|Index||3 reviews in total|
The trailer for this(which, I might add, does not give everything away) had me considering if it might be worth a trip to the theater, and I was not disappointed. Within the first few seconds, this marks itself as a sharply written, smart and subtle film, and while that was something I already knew we were capable of putting up on the big screen, it never hurts to see us doing it again. After a career in journalism, Martin Vinge has gone into headhunting, meaning, he researches to find the best candidate for important positions in companies, and he pursues it quite enthusiastically. The fact that he's very skillful at it gets him the attention of the massive, powerful and influential Sieger concern. He is assigned to find the aging director's successor... without the rest of management knowing about it. The plot is genuinely interesting, rather well-told, you don't lose track of any of what's going on at any point, in spite of it being plenty complex. It also develops well throughout, and the pacing is spot-on, I was engaged and emotionally involved from start to finish. There are nice, effective twists and a slowly growing sense of paranoia. The acting is excellent. Mikkelsen by no means needs to be in his brother's shadow, because his intense, underplayed and flawless performance in the lead is strong. You believe the attachment that he can't entirely admit to himself. Moritzen, Munck, Enevold and Harris are also impeccable. The child who portrayed Jakob was completely convincing, and we truly care about him. Every character is credible, and the fleshing out of them is satisfying. The humor is appropriate, clever, funny, doesn't try too hard and does not take over from the serious tone of the story. This builds suspense and tension expertly well, and it is exciting and cool, without going beyond what we "buy" with the typical amount of suspension of disbelief. The theme of father-son relationships is definitely clear throughout; it almost borders on being excessively mentioned, as the one place where this is a tad obvious, and doesn't rely solely on the art of suggestion. This is well-scored. The production value leaves nothing to be desired. Cinematography and editing are masterful. While Hammerich directed Unge Andersen, the only other thing I've seen of his, magnificently, as well, this is superior. Thank you, Rumle. You help raise the bar for our country's efforts in the medium. I recommend this to any fan of those who made it, and/or the thriller genre. 8/10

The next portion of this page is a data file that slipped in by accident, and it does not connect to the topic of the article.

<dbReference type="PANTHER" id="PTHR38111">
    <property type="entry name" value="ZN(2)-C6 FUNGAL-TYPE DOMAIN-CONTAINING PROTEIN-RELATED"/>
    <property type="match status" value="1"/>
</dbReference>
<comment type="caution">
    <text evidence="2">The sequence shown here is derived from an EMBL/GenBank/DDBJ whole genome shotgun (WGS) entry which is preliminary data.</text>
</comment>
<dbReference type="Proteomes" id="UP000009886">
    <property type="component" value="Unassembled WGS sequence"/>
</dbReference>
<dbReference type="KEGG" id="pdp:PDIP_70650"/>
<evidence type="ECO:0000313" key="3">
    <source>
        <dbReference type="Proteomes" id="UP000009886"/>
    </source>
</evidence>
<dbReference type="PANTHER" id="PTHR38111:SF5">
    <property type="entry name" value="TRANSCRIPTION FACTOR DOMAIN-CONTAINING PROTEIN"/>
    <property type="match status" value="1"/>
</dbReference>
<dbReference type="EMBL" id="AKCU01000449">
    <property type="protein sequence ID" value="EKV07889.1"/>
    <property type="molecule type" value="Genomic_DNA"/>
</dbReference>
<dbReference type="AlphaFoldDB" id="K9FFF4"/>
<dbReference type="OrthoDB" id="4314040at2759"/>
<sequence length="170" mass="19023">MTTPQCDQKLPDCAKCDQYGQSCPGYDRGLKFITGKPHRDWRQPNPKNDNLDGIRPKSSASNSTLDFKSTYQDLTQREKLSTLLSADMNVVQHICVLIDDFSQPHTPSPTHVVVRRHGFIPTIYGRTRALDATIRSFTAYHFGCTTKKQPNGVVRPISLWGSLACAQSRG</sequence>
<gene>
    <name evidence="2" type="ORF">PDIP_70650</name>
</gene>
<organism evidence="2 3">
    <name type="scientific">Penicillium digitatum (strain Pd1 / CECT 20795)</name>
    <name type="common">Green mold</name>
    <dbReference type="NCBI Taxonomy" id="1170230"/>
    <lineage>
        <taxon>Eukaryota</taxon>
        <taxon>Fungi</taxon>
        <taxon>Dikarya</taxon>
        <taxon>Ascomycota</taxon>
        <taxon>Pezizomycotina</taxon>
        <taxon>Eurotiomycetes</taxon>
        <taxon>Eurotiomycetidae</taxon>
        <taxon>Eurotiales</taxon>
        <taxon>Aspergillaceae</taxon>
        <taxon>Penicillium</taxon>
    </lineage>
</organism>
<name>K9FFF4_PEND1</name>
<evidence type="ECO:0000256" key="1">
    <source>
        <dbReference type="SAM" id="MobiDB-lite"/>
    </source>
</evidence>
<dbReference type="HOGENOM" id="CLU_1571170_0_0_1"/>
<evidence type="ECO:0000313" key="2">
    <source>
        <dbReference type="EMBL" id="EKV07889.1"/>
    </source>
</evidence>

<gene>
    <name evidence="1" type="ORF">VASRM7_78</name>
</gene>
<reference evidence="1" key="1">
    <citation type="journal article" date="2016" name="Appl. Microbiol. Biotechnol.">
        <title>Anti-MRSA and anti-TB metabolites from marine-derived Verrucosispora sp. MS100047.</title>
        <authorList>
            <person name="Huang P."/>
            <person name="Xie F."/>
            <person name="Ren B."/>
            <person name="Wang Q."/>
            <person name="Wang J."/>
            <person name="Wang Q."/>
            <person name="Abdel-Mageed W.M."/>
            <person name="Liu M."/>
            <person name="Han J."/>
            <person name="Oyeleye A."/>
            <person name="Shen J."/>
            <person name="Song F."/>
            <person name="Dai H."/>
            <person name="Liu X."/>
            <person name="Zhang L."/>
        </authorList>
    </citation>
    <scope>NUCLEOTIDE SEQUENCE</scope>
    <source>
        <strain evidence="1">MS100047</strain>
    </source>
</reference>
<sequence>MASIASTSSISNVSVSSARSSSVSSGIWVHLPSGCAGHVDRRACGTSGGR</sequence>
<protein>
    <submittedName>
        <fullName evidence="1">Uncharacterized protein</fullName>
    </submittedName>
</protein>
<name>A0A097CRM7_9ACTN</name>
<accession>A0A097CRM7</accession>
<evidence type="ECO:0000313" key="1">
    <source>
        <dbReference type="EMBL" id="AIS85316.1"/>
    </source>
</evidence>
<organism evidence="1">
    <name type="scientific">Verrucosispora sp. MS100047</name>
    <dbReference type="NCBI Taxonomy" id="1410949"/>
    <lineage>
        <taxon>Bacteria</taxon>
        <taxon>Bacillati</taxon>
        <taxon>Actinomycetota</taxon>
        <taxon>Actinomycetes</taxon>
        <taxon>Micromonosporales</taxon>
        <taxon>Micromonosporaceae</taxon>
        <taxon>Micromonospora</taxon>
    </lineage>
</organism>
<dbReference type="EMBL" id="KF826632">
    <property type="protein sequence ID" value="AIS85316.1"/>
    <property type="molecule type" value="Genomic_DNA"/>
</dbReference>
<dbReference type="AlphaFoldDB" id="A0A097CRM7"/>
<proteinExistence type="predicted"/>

Martin Vinge is an accomplished recruiter of high-profile business
talent, a man who thrives on corporate cut and thrust. Less successful
as the estranged father of a seriously ill son, and carrying regret
from his time as an investigative journalist and an incident involving
a politician, he faces his biggest test yet when embroiled in the
dynastic politics of a large shipping company.
Writer/director Rumie Hammerich invests this tale with Shakespearean gravitas. with Martin ostensibly in the employ of Lear-like elder Sieger, but menaced by his Iago-esque son Daniel. The chrome and steel surfaces of the offices shine and the Ikea domestic interiors are all hard edges, giving the film a David Fincher look while also heightening the cold, amoral shenanigans of the players. Martin's weak point is his son, and he plays a precarious balancing game in selling out to get his son the private medical care he needs, while simultaneously going after the truth of the story that his deep moral core compels him to uncover.
Lars Mikkelsen as Martin Vinge is brooding and conflicted. His one connection is journalist Nina (Charlotte Munck), unhappily married, compromised and flawed, as if to say Martin could only be attracted to a female version of himself. Except she is a decent parent. Mikkelsen's performance is perfect, always keeping things just below the surface so that we go along with Martin on his journey without ever truly getting to know why he embraces the contradictions of his undertaking so fully. There are some satisfying twists along the way, and moments of droll humour. Martin entering a room where only the women remain, and their synchronized pointing to the elevator, is a visual delight. In fact, the visual sheen of the whole film is rapturous, most reminiscent of Fincher's The Game.
This is a high quality thriller that exhibits judicious economy and steady pacing. It is the film Michael Clayton wanted to be. Mature, thoughtful filmmaking with a woody Scandinavian scent.
This is a film which deserves a much bigger audience, and once again
I'm delighted I have used time on a great Danish thriller, and the
second headhunter-thriller from Scandinavia, even called almost the
same, the Norwegian "Headhuinters". Both are great, but very different.
Martin Winge is a good headhunter; though a lonely guy and with true integrity. His weakest point is a very sick son, he'll do anything for. When he is contacted to find a new boss to the largest Danish company, because the son who is to inherit isn't suited for the job, the run is on.
The Danish critics have all been giving this film great approval, and many says it's the best since the great "Kongekabale". I agree. This is a kind of film I really enjoy! Not perfect, but still not far from it! The director Rumle Hammerich is co-writer, and has done a fabulous job.
The actors are doing great, the plot and manuscript functions, and so does all the technical stuff. Lars Mikkelsen is fabulous, and so is Flmming Enevold and the rest. This is the kind of films which Hollywood love to remake. I won't be surprised when I see this as a Hollywood outing.
One of the best business thrillers I've seen! I get so happy when I stumble upon good films like this one. Pick it up!!!
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